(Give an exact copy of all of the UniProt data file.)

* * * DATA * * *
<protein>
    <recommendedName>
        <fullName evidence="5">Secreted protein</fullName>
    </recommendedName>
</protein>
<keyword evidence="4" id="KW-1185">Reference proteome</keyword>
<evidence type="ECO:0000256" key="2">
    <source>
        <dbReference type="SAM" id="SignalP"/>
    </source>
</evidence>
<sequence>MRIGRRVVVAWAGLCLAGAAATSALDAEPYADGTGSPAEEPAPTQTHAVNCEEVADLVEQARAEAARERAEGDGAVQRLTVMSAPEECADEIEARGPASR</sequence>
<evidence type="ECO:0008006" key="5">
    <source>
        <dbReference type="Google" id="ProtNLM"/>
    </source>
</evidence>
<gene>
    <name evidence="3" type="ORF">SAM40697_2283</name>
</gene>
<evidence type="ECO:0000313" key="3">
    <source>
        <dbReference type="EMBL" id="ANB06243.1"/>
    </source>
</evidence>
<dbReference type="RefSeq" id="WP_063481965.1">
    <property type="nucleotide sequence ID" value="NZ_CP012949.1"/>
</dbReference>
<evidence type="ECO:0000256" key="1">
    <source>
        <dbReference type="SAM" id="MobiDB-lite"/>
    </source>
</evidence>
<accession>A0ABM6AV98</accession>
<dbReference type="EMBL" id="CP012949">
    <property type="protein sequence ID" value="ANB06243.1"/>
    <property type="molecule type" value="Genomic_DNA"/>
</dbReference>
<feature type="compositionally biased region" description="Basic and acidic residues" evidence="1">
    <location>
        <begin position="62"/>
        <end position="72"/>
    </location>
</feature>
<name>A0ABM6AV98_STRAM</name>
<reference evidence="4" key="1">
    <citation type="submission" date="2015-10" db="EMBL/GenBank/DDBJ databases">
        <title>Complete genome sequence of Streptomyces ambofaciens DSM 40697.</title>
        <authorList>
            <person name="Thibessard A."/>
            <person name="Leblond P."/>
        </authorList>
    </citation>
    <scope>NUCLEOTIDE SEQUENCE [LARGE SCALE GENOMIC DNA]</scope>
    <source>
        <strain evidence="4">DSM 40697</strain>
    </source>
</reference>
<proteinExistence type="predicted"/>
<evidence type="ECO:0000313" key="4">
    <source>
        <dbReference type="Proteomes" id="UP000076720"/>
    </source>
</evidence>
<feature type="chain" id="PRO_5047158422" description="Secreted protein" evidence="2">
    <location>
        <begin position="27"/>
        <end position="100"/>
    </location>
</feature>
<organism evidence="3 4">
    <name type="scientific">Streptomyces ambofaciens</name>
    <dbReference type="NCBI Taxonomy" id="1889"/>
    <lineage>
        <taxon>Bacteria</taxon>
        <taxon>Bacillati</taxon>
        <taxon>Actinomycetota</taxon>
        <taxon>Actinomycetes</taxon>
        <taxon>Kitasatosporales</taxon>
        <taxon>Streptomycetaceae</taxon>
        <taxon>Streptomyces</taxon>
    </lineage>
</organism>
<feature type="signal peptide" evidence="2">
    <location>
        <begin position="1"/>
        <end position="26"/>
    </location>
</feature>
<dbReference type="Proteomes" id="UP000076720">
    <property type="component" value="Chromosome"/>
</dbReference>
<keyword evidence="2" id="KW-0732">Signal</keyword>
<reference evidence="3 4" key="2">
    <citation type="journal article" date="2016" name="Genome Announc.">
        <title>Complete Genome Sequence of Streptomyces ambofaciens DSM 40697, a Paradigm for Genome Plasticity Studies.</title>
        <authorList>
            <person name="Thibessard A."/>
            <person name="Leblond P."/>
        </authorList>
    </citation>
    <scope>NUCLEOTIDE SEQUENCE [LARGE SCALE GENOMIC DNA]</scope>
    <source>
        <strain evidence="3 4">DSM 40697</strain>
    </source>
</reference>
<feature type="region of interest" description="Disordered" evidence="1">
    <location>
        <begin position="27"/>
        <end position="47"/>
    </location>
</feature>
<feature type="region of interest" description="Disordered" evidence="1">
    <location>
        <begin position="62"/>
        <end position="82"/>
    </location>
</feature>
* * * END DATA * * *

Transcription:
<protein>
    <recommendedName>
        <fullName evidence="5">Secreted protein</fullName>
    </recommendedName>
</protein>
<keyword evidence="4" id="KW-1185">Reference proteome</keyword>
<evidence type="ECO:0000256" key="2">
    <source>
        <dbReference type="SAM" id="SignalP"/>
    </source>
</evidence>
<sequence>MRIGRRVVVAWAGLCLAGAAATSALDAEPYADGTGSPAEEPAPTQTHAVNCEEVADLVEQARAEAARERAEGDGAVQRLTVMSAPEECADEIEARGPASR</sequence>
<evidence type="ECO:0008006" key="5">
    <source>
        <dbReference type="Google" id="ProtNLM"/>
    </source>
</evidence>
<gene>
    <name evidence="3" type="ORF">SAM40697_2283</name>
</gene>
<evidence type="ECO:0000313" key="3">
    <source>
        <dbReference type="EMBL" id="ANB06243.1"/>
    </source>
</evidence>
<dbReference type="RefSeq" id="WP_063481965.1">
    <property type="nucleotide sequence ID" value="NZ_CP012949.1"/>
</dbReference>
<evidence type="ECO:0000256" key="1">
    <source>
        <dbReference type="SAM" id="MobiDB-lite"/>
    </source>
</evidence>
<accession>A0ABM6AV98</accession>
<dbReference type="EMBL" id="CP012949">
    <property type="protein sequence ID" value="ANB06243.1"/>
    <property type="molecule type" value="Genomic_DNA"/>
</dbReference>
<feature type="compositionally biased region" description="Basic and acidic residues" evidence="1">
    <location>
        <begin position="62"/>
        <end position="72"/>
    </location>
</feature>
<name>A0ABM6AV98_STRAM</name>
<reference evidence="4" key="1">
    <citation type="submission" date="2015-10" db="EMBL/GenBank/DDBJ databases">
        <title>Complete genome sequence of Streptomyces ambofaciens DSM 40697.</title>
        <authorList>
            <person name="Thibessard A."/>
            <person name="Leblond P."/>
        </authorList>
    </citation>
    <scope>NUCLEOTIDE SEQUENCE [LARGE SCALE GENOMIC DNA]</scope>
    <source>
        <strain evidence="4">DSM 40697</strain>
    </source>
</reference>
<proteinExistence type="predicted"/>
<evidence type="ECO:0000313" key="4">
    <source>
        <dbReference type="Proteomes" id="UP000076720"/>
    </source>
</evidence>
<feature type="chain" id="PRO_5047158422" description="Secreted protein" evidence="2">
    <location>
        <begin position="27"/>
        <end position="100"/>
    </location>
</feature>
<organism evidence="3 4">
    <name type="scientific">Streptomyces ambofaciens</name>
    <dbReference type="NCBI Taxonomy" id="1889"/>
    <lineage>
        <taxon>Bacteria</taxon>
        <taxon>Bacillati</taxon>
        <taxon>Actinomycetota</taxon>
        <taxon>Actinomycetes</taxon>
        <taxon>Kitasatosporales</taxon>
        <taxon>Streptomycetaceae</taxon>
        <taxon>Streptomyces</taxon>
    </lineage>
</organism>
<feature type="signal peptide" evidence="2">
    <location>
        <begin position="1"/>
        <end position="26"/>
    </location>
</feature>
<dbReference type="Proteomes" id="UP000076720">
    <property type="component" value="Chromosome"/>
</dbReference>
<keyword evidence="2" id="KW-0732">Signal</keyword>
<reference evidence="3 4" key="2">
    <citation type="journal article" date="2016" name="Genome Announc.">
        <title>Complete Genome Sequence of Streptomyces ambofaciens DSM 40697, a Paradigm for Genome Plasticity Studies.</title>
        <authorList>
            <person name="Thibessard A."/>
            <person name="Leblond P."/>
        </authorList>
    </citation>
    <scope>NUCLEOTIDE SEQUENCE [LARGE SCALE GENOMIC DNA]</scope>
    <source>
        <strain evidence="3 4">DSM 40697</strain>
    </source>
</reference>
<feature type="region of interest" description="Disordered" evidence="1">
    <location>
        <begin position="27"/>
        <end position="47"/>
    </location>
</feature>
<feature type="region of interest" description="Disordered" evidence="1">
    <location>
        <begin position="62"/>
        <end position="82"/>
    </location>
</feature>